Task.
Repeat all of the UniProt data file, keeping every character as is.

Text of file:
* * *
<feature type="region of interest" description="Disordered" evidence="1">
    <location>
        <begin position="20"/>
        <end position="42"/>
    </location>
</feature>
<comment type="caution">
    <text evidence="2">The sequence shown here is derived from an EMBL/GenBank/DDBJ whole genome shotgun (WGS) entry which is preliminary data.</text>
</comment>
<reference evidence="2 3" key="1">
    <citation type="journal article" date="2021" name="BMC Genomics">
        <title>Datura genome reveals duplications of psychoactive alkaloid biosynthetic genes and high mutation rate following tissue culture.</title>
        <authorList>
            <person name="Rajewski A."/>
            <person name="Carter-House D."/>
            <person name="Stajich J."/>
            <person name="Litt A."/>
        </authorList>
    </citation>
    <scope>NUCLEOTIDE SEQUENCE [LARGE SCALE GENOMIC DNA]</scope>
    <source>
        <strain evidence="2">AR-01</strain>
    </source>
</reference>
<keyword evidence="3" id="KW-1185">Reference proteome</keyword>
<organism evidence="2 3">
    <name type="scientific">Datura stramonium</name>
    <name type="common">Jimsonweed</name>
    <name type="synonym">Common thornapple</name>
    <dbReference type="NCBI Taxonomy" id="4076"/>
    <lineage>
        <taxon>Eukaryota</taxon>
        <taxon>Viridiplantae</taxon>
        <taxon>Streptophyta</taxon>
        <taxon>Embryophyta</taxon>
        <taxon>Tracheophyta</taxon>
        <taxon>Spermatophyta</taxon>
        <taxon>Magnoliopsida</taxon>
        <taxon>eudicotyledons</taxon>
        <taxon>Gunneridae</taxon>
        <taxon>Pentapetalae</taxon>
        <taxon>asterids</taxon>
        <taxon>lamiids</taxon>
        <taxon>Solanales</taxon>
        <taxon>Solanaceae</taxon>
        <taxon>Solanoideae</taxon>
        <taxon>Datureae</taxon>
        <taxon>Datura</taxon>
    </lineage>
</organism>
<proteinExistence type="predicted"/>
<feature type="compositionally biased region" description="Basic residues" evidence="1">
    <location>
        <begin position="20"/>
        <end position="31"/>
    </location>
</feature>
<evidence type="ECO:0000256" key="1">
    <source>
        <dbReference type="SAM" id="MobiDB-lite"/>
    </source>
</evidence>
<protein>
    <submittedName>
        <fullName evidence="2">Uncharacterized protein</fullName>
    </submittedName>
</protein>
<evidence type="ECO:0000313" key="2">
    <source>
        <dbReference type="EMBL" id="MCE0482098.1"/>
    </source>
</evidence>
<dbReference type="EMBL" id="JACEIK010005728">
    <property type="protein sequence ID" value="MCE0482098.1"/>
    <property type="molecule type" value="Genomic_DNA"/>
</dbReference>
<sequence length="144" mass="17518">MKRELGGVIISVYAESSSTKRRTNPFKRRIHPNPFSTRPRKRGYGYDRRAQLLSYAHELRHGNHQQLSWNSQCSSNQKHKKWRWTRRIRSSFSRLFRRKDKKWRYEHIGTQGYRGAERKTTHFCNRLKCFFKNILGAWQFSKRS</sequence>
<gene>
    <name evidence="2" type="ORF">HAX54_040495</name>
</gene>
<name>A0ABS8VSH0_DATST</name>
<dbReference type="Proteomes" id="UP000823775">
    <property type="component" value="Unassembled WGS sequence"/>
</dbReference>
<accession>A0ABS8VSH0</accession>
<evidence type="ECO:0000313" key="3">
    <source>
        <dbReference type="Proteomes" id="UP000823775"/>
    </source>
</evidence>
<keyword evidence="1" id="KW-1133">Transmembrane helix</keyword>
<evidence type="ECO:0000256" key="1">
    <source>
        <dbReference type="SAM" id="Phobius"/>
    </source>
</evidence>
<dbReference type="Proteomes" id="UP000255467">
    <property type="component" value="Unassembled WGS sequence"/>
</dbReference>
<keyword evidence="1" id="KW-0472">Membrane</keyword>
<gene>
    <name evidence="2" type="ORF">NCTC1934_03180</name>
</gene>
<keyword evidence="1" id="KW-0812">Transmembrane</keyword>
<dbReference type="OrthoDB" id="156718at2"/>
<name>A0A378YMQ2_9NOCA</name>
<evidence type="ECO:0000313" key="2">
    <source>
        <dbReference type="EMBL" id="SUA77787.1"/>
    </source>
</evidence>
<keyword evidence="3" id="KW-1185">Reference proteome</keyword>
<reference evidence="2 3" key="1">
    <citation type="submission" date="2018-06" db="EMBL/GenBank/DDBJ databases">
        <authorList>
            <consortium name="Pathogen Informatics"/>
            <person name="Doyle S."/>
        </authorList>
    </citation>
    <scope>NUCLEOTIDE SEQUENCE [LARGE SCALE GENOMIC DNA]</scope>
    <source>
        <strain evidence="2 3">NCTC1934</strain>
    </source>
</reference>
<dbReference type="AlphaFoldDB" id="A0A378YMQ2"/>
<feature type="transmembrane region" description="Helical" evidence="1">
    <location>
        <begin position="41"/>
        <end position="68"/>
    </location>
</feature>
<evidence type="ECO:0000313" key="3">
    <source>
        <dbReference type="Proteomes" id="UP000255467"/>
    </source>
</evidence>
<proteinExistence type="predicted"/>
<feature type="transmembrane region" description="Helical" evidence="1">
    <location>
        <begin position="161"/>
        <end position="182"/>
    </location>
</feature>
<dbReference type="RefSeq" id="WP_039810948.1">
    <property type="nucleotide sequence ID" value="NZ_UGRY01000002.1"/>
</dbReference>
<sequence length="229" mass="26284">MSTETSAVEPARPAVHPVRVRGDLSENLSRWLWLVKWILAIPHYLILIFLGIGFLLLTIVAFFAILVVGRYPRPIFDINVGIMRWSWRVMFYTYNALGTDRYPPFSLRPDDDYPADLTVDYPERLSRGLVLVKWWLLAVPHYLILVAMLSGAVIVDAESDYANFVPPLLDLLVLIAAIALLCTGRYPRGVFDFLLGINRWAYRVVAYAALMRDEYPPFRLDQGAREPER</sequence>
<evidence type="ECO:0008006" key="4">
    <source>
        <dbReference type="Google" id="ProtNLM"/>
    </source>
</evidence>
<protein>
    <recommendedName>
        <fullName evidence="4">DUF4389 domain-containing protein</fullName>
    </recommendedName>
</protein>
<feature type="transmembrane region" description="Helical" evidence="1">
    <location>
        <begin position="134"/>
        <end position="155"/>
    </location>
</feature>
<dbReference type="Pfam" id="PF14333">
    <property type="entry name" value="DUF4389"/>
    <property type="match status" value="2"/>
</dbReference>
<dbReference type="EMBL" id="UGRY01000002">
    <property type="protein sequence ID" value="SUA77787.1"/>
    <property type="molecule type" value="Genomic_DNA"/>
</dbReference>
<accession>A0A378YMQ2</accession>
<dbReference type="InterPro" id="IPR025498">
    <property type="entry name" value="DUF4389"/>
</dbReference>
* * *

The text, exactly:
<feature type="region of interest" description="Disordered" evidence="1">
    <location>
        <begin position="20"/>
        <end position="42"/>
    </location>
</feature>
<comment type="caution">
    <text evidence="2">The sequence shown here is derived from an EMBL/GenBank/DDBJ whole genome shotgun (WGS) entry which is preliminary data.</text>
</comment>
<reference evidence="2 3" key="1">
    <citation type="journal article" date="2021" name="BMC Genomics">
        <title>Datura genome reveals duplications of psychoactive alkaloid biosynthetic genes and high mutation rate following tissue culture.</title>
        <authorList>
            <person name="Rajewski A."/>
            <person name="Carter-House D."/>
            <person name="Stajich J."/>
            <person name="Litt A."/>
        </authorList>
    </citation>
    <scope>NUCLEOTIDE SEQUENCE [LARGE SCALE GENOMIC DNA]</scope>
    <source>
        <strain evidence="2">AR-01</strain>
    </source>
</reference>
<keyword evidence="3" id="KW-1185">Reference proteome</keyword>
<organism evidence="2 3">
    <name type="scientific">Datura stramonium</name>
    <name type="common">Jimsonweed</name>
    <name type="synonym">Common thornapple</name>
    <dbReference type="NCBI Taxonomy" id="4076"/>
    <lineage>
        <taxon>Eukaryota</taxon>
        <taxon>Viridiplantae</taxon>
        <taxon>Streptophyta</taxon>
        <taxon>Embryophyta</taxon>
        <taxon>Tracheophyta</taxon>
        <taxon>Spermatophyta</taxon>
        <taxon>Magnoliopsida</taxon>
        <taxon>eudicotyledons</taxon>
        <taxon>Gunneridae</taxon>
        <taxon>Pentapetalae</taxon>
        <taxon>asterids</taxon>
        <taxon>lamiids</taxon>
        <taxon>Solanales</taxon>
        <taxon>Solanaceae</taxon>
        <taxon>Solanoideae</taxon>
        <taxon>Datureae</taxon>
        <taxon>Datura</taxon>
    </lineage>
</organism>
<proteinExistence type="predicted"/>
<feature type="compositionally biased region" description="Basic residues" evidence="1">
    <location>
        <begin position="20"/>
        <end position="31"/>
    </location>
</feature>
<evidence type="ECO:0000256" key="1">
    <source>
        <dbReference type="SAM" id="MobiDB-lite"/>
    </source>
</evidence>
<protein>
    <submittedName>
        <fullName evidence="2">Uncharacterized protein</fullName>
    </submittedName>
</protein>
<evidence type="ECO:0000313" key="2">
    <source>
        <dbReference type="EMBL" id="MCE0482098.1"/>
    </source>
</evidence>
<dbReference type="EMBL" id="JACEIK010005728">
    <property type="protein sequence ID" value="MCE0482098.1"/>
    <property type="molecule type" value="Genomic_DNA"/>
</dbReference>
<sequence length="144" mass="17518">MKRELGGVIISVYAESSSTKRRTNPFKRRIHPNPFSTRPRKRGYGYDRRAQLLSYAHELRHGNHQQLSWNSQCSSNQKHKKWRWTRRIRSSFSRLFRRKDKKWRYEHIGTQGYRGAERKTTHFCNRLKCFFKNILGAWQFSKRS</sequence>
<gene>
    <name evidence="2" type="ORF">HAX54_040495</name>
</gene>
<name>A0ABS8VSH0_DATST</name>
<dbReference type="Proteomes" id="UP000823775">
    <property type="component" value="Unassembled WGS sequence"/>
</dbReference>
<accession>A0ABS8VSH0</accession>
<evidence type="ECO:0000313" key="3">
    <source>
        <dbReference type="Proteomes" id="UP000823775"/>
    </source>
</evidence>
<keyword evidence="1" id="KW-1133">Transmembrane helix</keyword>
<evidence type="ECO:0000256" key="1">
    <source>
        <dbReference type="SAM" id="Phobius"/>
    </source>
</evidence>
<dbReference type="Proteomes" id="UP000255467">
    <property type="component" value="Unassembled WGS sequence"/>
</dbReference>
<keyword evidence="1" id="KW-0472">Membrane</keyword>
<gene>
    <name evidence="2" type="ORF">NCTC1934_03180</name>
</gene>
<keyword evidence="1" id="KW-0812">Transmembrane</keyword>
<dbReference type="OrthoDB" id="156718at2"/>
<name>A0A378YMQ2_9NOCA</name>
<evidence type="ECO:0000313" key="2">
    <source>
        <dbReference type="EMBL" id="SUA77787.1"/>
    </source>
</evidence>
<keyword evidence="3" id="KW-1185">Reference proteome</keyword>
<reference evidence="2 3" key="1">
    <citation type="submission" date="2018-06" db="EMBL/GenBank/DDBJ databases">
        <authorList>
            <consortium name="Pathogen Informatics"/>
            <person name="Doyle S."/>
        </authorList>
    </citation>
    <scope>NUCLEOTIDE SEQUENCE [LARGE SCALE GENOMIC DNA]</scope>
    <source>
        <strain evidence="2 3">NCTC1934</strain>
    </source>
</reference>
<dbReference type="AlphaFoldDB" id="A0A378YMQ2"/>
<feature type="transmembrane region" description="Helical" evidence="1">
    <location>
        <begin position="41"/>
        <end position="68"/>
    </location>
</feature>
<evidence type="ECO:0000313" key="3">
    <source>
        <dbReference type="Proteomes" id="UP000255467"/>
    </source>
</evidence>
<proteinExistence type="predicted"/>
<feature type="transmembrane region" description="Helical" evidence="1">
    <location>
        <begin position="161"/>
        <end position="182"/>
    </location>
</feature>
<dbReference type="RefSeq" id="WP_039810948.1">
    <property type="nucleotide sequence ID" value="NZ_UGRY01000002.1"/>
</dbReference>
<sequence length="229" mass="26284">MSTETSAVEPARPAVHPVRVRGDLSENLSRWLWLVKWILAIPHYLILIFLGIGFLLLTIVAFFAILVVGRYPRPIFDINVGIMRWSWRVMFYTYNALGTDRYPPFSLRPDDDYPADLTVDYPERLSRGLVLVKWWLLAVPHYLILVAMLSGAVIVDAESDYANFVPPLLDLLVLIAAIALLCTGRYPRGVFDFLLGINRWAYRVVAYAALMRDEYPPFRLDQGAREPER</sequence>
<evidence type="ECO:0008006" key="4">
    <source>
        <dbReference type="Google" id="ProtNLM"/>
    </source>
</evidence>
<protein>
    <recommendedName>
        <fullName evidence="4">DUF4389 domain-containing protein</fullName>
    </recommendedName>
</protein>
<feature type="transmembrane region" description="Helical" evidence="1">
    <location>
        <begin position="134"/>
        <end position="155"/>
    </location>
</feature>
<dbReference type="Pfam" id="PF14333">
    <property type="entry name" value="DUF4389"/>
    <property type="match status" value="2"/>
</dbReference>
<dbReference type="EMBL" id="UGRY01000002">
    <property type="protein sequence ID" value="SUA77787.1"/>
    <property type="molecule type" value="Genomic_DNA"/>
</dbReference>
<accession>A0A378YMQ2</accession>
<dbReference type="InterPro" id="IPR025498">
    <property type="entry name" value="DUF4389"/>
</dbReference>